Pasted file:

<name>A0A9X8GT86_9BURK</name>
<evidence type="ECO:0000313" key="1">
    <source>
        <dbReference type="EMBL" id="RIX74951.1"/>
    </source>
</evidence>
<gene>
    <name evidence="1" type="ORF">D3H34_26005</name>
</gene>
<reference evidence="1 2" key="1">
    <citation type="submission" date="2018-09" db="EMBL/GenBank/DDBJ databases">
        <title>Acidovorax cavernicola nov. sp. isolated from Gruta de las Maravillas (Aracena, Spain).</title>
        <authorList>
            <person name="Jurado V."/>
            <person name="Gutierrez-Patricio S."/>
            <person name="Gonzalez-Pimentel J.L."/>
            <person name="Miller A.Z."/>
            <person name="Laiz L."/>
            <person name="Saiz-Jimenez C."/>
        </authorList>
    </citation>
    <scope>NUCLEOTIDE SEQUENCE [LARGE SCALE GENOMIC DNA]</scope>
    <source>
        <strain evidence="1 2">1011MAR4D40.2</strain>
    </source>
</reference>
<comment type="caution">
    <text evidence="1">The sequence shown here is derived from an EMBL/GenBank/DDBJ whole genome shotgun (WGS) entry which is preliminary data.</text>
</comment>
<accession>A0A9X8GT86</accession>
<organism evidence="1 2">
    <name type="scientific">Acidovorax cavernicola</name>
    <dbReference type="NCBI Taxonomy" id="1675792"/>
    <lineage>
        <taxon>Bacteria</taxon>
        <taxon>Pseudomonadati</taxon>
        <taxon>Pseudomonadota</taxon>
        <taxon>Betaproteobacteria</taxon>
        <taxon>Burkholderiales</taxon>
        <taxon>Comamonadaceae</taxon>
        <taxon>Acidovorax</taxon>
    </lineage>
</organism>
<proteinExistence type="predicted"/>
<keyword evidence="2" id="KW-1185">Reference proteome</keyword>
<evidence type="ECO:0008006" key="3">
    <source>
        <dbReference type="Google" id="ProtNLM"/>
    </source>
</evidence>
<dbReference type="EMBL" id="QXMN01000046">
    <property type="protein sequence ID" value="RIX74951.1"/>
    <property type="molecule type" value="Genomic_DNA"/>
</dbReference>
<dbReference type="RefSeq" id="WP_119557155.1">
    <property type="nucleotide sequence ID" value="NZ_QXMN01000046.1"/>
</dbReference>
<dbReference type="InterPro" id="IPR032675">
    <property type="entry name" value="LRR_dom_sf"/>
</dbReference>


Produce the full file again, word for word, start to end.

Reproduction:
<name>A0A9X8GT86_9BURK</name>
<evidence type="ECO:0000313" key="1">
    <source>
        <dbReference type="EMBL" id="RIX74951.1"/>
    </source>
</evidence>
<gene>
    <name evidence="1" type="ORF">D3H34_26005</name>
</gene>
<reference evidence="1 2" key="1">
    <citation type="submission" date="2018-09" db="EMBL/GenBank/DDBJ databases">
        <title>Acidovorax cavernicola nov. sp. isolated from Gruta de las Maravillas (Aracena, Spain).</title>
        <authorList>
            <person name="Jurado V."/>
            <person name="Gutierrez-Patricio S."/>
            <person name="Gonzalez-Pimentel J.L."/>
            <person name="Miller A.Z."/>
            <person name="Laiz L."/>
            <person name="Saiz-Jimenez C."/>
        </authorList>
    </citation>
    <scope>NUCLEOTIDE SEQUENCE [LARGE SCALE GENOMIC DNA]</scope>
    <source>
        <strain evidence="1 2">1011MAR4D40.2</strain>
    </source>
</reference>
<comment type="caution">
    <text evidence="1">The sequence shown here is derived from an EMBL/GenBank/DDBJ whole genome shotgun (WGS) entry which is preliminary data.</text>
</comment>
<accession>A0A9X8GT86</accession>
<organism evidence="1 2">
    <name type="scientific">Acidovorax cavernicola</name>
    <dbReference type="NCBI Taxonomy" id="1675792"/>
    <lineage>
        <taxon>Bacteria</taxon>
        <taxon>Pseudomonadati</taxon>
        <taxon>Pseudomonadota</taxon>
        <taxon>Betaproteobacteria</taxon>
        <taxon>Burkholderiales</taxon>
        <taxon>Comamonadaceae</taxon>
        <taxon>Acidovorax</taxon>
    </lineage>
</organism>
<proteinExistence type="predicted"/>
<keyword evidence="2" id="KW-1185">Reference proteome</keyword>
<evidence type="ECO:0008006" key="3">
    <source>
        <dbReference type="Google" id="ProtNLM"/>
    </source>
</evidence>
<dbReference type="EMBL" id="QXMN01000046">
    <property type="protein sequence ID" value="RIX74951.1"/>
    <property type="molecule type" value="Genomic_DNA"/>
</dbReference>
<dbReference type="RefSeq" id="WP_119557155.1">
    <property type="nucleotide sequence ID" value="NZ_QXMN01000046.1"/>
</dbReference>
<dbReference type="InterPro" id="IPR032675">
    <property type="entry name" value="LRR_dom_sf"/>
</dbReference>